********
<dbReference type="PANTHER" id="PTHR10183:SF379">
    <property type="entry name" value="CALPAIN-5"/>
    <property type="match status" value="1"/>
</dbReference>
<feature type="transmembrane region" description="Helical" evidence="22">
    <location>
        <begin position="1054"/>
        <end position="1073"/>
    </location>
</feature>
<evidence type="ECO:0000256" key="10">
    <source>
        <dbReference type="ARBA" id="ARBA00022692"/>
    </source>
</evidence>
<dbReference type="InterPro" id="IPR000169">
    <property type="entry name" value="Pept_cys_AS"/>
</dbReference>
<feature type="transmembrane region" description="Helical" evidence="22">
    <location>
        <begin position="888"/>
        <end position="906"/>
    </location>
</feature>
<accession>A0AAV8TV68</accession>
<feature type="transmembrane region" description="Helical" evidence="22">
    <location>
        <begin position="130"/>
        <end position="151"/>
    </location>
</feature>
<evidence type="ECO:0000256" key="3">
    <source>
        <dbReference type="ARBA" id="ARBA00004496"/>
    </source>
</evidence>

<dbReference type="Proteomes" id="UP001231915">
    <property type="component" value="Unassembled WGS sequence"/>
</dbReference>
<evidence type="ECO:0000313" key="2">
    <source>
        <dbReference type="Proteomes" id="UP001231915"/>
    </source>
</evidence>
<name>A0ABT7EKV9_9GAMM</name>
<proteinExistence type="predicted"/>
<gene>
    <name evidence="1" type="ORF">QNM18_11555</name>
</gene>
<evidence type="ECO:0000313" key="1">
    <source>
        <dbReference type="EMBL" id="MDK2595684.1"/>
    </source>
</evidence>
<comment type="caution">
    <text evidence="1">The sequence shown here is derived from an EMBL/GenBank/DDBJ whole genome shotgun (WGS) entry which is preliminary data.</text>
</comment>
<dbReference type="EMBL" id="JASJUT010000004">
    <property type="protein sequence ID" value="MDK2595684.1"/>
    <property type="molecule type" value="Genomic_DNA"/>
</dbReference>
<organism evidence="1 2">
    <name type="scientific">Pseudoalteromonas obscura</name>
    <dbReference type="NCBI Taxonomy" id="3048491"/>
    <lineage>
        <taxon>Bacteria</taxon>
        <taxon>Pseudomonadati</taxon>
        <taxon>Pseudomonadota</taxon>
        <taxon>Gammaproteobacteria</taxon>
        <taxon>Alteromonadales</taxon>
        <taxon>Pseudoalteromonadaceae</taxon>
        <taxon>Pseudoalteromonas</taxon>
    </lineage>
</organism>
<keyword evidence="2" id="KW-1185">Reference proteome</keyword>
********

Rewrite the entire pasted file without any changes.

<dbReference type="PANTHER" id="PTHR10183:SF379">
    <property type="entry name" value="CALPAIN-5"/>
    <property type="match status" value="1"/>
</dbReference>
<feature type="transmembrane region" description="Helical" evidence="22">
    <location>
        <begin position="1054"/>
        <end position="1073"/>
    </location>
</feature>
<evidence type="ECO:0000256" key="10">
    <source>
        <dbReference type="ARBA" id="ARBA00022692"/>
    </source>
</evidence>
<dbReference type="InterPro" id="IPR000169">
    <property type="entry name" value="Pept_cys_AS"/>
</dbReference>
<feature type="transmembrane region" description="Helical" evidence="22">
    <location>
        <begin position="888"/>
        <end position="906"/>
    </location>
</feature>
<accession>A0AAV8TV68</accession>
<feature type="transmembrane region" description="Helical" evidence="22">
    <location>
        <begin position="130"/>
        <end position="151"/>
    </location>
</feature>
<evidence type="ECO:0000256" key="3">
    <source>
        <dbReference type="ARBA" id="ARBA00004496"/>
    </source>
</evidence>

<dbReference type="Proteomes" id="UP001231915">
    <property type="component" value="Unassembled WGS sequence"/>
</dbReference>
<evidence type="ECO:0000313" key="2">
    <source>
        <dbReference type="Proteomes" id="UP001231915"/>
    </source>
</evidence>
<name>A0ABT7EKV9_9GAMM</name>
<proteinExistence type="predicted"/>
<gene>
    <name evidence="1" type="ORF">QNM18_11555</name>
</gene>
<evidence type="ECO:0000313" key="1">
    <source>
        <dbReference type="EMBL" id="MDK2595684.1"/>
    </source>
</evidence>
<comment type="caution">
    <text evidence="1">The sequence shown here is derived from an EMBL/GenBank/DDBJ whole genome shotgun (WGS) entry which is preliminary data.</text>
</comment>
<dbReference type="EMBL" id="JASJUT010000004">
    <property type="protein sequence ID" value="MDK2595684.1"/>
    <property type="molecule type" value="Genomic_DNA"/>
</dbReference>
<organism evidence="1 2">
    <name type="scientific">Pseudoalteromonas obscura</name>
    <dbReference type="NCBI Taxonomy" id="3048491"/>
    <lineage>
        <taxon>Bacteria</taxon>
        <taxon>Pseudomonadati</taxon>
        <taxon>Pseudomonadota</taxon>
        <taxon>Gammaproteobacteria</taxon>
        <taxon>Alteromonadales</taxon>
        <taxon>Pseudoalteromonadaceae</taxon>
        <taxon>Pseudoalteromonas</taxon>
    </lineage>
</organism>
<keyword evidence="2" id="KW-1185">Reference proteome</keyword>